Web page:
If your idea of a good time is anguishing aghast on tenterhooks as a couple of shipwrecked young lovers try to survive against all odds in the middle of the Pacific Ocean, director Baltasar Kormákur's "Adrift," loosely based on a true story, is for you. I, for one, don't really get the thrill, and have yet to receive a satisfactory response from either horror film or disaster flick aficionados when I question their inclination. Neither genre is my cup of tea. Just wondering what the morning mail will bode is more than enough suspense for me. Thus, I surprised myself.
In service to my fellow moviegoers who enjoy the blood pressure rush that film-induced fright and fretting can cause, I put on my objectivity cap and took to the torturous travail experienced by Tami Oldham and Richard Sharp back in 1983. Deeming myself the test canary that miners lower into the prohibiting depths, I emerged from "Adrift" rather impressed by its ability to render me uncomfortable and anticipatory, as well as to make me worry, at least for the length of the movie, for the well-being and destiny of its likable enough protagonists.
I've now done my part, dived into the cold water, walked into the strange candy store in a neighborhood not my own. And I survived. Which has led me to claim my filmic badge of courage. Seeking out friends, acquaintances and just about anyone who might not be averse to
my presumption as a Marco Polo of movie reviewers, I exclaim the new length and breadth of my critiquing bailiwick. "Yes," I announce from my soapbox, "There is more than moderate jitters to be had from 'Adrift.' I give it a seven on the Nervous Meter."
Good acting, superb special effects and a directorial approach of back-and-forth plotting not only keeps the suspense taut, but adds its own level of jarring disquiet. Just don't read the book beforehand. In the requisite form of such films when they are effective, Shailene Woodley as
Tami and Sam Claflin as Richard truly make us care about them. What more unfair thing can befall two young folks than to be faced with extinction just after finding the love they've sought their whole, short lives? We are engaged ... wondering if the fates will save one, both or none.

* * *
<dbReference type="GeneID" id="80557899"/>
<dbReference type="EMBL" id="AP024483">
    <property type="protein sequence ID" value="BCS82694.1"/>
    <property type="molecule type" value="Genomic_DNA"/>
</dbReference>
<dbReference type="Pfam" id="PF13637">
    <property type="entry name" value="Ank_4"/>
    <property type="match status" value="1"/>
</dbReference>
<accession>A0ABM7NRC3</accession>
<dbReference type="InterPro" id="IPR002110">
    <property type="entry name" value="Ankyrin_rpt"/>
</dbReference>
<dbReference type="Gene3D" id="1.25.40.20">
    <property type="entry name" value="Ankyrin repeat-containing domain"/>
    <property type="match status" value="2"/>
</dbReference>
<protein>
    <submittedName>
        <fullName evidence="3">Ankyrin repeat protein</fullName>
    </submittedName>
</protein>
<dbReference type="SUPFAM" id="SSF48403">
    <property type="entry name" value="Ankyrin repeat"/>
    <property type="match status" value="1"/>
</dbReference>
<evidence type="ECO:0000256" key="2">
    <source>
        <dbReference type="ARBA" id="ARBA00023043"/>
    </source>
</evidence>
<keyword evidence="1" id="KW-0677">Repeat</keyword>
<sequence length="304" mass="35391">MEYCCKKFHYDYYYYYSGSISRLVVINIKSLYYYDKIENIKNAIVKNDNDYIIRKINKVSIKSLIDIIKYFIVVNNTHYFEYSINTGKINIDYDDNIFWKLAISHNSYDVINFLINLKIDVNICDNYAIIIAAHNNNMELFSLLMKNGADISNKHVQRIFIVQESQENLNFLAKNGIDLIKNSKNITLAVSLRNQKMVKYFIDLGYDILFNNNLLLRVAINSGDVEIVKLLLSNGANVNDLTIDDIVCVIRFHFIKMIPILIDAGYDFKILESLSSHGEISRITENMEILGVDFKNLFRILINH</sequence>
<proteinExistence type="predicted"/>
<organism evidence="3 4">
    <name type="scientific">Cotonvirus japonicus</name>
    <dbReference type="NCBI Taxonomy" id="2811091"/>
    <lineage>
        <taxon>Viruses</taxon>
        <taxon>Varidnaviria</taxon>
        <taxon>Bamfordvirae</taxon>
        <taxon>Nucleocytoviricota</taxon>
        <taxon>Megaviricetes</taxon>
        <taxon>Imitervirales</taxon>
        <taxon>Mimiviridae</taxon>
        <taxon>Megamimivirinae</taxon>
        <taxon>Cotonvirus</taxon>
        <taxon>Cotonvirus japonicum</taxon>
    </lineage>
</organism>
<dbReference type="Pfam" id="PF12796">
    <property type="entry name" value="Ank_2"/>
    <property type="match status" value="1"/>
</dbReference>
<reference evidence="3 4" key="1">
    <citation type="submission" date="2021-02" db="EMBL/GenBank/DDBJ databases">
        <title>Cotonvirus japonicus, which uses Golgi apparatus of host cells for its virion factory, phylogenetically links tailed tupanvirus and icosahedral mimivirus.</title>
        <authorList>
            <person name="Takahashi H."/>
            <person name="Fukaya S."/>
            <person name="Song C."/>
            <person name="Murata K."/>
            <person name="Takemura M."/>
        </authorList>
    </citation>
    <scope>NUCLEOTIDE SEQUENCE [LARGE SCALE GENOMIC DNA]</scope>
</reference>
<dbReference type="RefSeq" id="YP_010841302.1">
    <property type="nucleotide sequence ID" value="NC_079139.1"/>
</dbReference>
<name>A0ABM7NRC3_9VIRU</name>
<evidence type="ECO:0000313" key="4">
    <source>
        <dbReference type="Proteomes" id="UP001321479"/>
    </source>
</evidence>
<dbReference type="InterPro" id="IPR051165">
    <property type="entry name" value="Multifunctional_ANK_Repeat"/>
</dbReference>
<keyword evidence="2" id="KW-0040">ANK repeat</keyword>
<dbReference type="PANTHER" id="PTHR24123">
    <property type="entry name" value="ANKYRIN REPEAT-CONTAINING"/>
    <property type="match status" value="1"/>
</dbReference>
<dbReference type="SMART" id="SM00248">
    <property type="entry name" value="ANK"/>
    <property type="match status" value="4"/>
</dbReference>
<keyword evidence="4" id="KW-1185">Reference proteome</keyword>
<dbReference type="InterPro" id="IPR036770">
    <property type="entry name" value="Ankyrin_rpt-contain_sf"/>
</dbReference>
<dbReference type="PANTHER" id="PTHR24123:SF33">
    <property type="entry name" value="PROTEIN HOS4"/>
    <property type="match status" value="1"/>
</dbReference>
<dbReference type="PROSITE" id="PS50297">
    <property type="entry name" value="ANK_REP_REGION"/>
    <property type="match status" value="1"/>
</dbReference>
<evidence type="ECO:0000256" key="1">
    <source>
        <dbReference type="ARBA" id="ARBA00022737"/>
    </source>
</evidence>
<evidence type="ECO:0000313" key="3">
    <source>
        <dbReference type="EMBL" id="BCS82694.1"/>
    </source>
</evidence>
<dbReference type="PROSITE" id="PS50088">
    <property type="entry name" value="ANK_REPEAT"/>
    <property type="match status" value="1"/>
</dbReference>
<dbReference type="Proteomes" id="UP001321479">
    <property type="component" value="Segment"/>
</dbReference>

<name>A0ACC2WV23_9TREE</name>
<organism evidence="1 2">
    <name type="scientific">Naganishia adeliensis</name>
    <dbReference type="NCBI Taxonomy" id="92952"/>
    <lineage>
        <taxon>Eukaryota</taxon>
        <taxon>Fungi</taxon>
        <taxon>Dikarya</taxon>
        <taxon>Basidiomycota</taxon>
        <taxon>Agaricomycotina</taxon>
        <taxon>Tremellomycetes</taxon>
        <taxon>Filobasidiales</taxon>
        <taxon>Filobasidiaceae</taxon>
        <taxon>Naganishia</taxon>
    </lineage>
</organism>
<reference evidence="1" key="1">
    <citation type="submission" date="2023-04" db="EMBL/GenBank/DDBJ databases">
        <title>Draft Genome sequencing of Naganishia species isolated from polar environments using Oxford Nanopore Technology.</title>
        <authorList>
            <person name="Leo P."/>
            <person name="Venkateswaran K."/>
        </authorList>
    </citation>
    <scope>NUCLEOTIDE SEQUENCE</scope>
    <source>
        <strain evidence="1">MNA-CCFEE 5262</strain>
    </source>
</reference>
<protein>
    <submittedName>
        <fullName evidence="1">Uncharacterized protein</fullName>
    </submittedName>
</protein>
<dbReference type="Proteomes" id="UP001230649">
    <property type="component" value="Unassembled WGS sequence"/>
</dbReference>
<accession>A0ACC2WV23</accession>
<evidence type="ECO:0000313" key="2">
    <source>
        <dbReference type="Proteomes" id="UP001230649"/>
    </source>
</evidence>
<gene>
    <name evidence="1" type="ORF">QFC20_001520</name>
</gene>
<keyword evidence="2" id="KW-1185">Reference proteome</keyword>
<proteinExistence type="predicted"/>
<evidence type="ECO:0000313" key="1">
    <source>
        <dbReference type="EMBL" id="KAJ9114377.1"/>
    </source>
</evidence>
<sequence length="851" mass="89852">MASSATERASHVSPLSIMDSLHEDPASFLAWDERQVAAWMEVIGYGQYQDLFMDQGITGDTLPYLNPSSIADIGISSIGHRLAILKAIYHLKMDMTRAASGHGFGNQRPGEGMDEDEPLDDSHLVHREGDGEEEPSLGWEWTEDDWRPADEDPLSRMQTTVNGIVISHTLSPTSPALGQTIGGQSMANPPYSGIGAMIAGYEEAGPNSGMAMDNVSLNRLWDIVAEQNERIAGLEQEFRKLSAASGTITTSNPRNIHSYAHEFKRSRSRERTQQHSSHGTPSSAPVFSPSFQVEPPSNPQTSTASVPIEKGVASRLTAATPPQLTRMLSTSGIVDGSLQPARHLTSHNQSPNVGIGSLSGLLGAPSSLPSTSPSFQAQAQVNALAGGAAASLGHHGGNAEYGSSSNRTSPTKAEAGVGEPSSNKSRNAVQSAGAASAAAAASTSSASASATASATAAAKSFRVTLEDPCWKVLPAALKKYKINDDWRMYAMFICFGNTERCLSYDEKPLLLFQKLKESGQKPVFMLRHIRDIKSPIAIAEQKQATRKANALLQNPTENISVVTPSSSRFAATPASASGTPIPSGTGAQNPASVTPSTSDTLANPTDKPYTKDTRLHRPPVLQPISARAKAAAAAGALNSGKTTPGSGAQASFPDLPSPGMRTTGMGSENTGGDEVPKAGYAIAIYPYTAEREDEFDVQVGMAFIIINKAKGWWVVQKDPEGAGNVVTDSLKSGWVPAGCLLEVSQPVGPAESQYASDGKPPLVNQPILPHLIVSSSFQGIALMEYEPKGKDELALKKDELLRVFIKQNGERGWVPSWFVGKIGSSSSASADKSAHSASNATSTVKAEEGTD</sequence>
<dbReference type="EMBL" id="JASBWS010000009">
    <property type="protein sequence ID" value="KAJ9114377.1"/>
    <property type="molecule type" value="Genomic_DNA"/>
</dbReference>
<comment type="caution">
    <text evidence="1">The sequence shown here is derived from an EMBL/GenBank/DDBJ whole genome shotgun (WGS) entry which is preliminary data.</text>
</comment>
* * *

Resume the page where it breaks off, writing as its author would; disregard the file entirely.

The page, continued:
This proves key to the overall effect. While there have been movies both fictional and fact-based more grandiose in their level of harrowment, "Adrift" scores well in the all-important, co-plot.
The love story not only works to enamor us of Tami and Richard, but emphasizes that their so-called normality, their innocence, far removed from a world suddenly torn asunder, was all the time hanging from a thin thread. That's the disturbing truth of it ... There but for the grace of G-d go I, and all that stuff. So add goosebumps to all the possible symptoms you might experience.
While filmed with apparently solid production standards, director Kormákur's decidedly un-Hollywood look, shaking, handheld camera, etc., achieves for disaster what "The Blair Witch Project" (1999) did for horror, but of course without the hokum. There is a realistic gauziness in the underwater scenes, as if filmed not by a pedigreed cinematographer, but by an anonymous chronicler, perhaps in Neptune's employ.
Belying what is surely an estimable technical feat, the faux simplicity creates a near-documentary aura, further accentuating the tragedy.
Thus it bears noting that, while iterating and perhaps doth protesting too much that this cinema species isn't my meat, there is an undeniable pleasure in having one's prejudices upturned from time to time, essentially a vanity in itself as you take credit for being open-minded. In the gym the day after realizing this newfound equitability, I advertised my epiphany. Hey, I liked a film, uh, I mean appreciated a film, that goes against my usual grain. "Do you like survival movies?" I randomly queried cohorts, seeking occasion to parade my revelation and relate my war story.
That said, after a subsiding of self-congratulating ebullience I now can declare that I gave at the office. I've seen my angst-provoking, seat-edged heart-pounder for the foreseeable future. But while I now hopefully prance into a motion picture future of heady sci-fi, political intrigue, screwball romance and that rare, exquisite, dramatic masterpiece, know that I have been duly reminded of the horrible possibilities that can come of ill-preparation compounded by the ferocities of chance.
In short, see this movie if I've whet your appetite for the clawing desperation of disaster and survival films. But do yourself a favor. Wear your seat belt on the drive, and when walking from the parking lot to the theater, what's the harm in looking up occasionally, just to make sure there's not a meteor or a flowerpot that's gone "Adrift?"
"Adrift," rated PG-13, is an STX Entertainment release directed by Baltasar Kormákur and stars Shailene Woodley and Sam Claflin. Running time: 96 minutes
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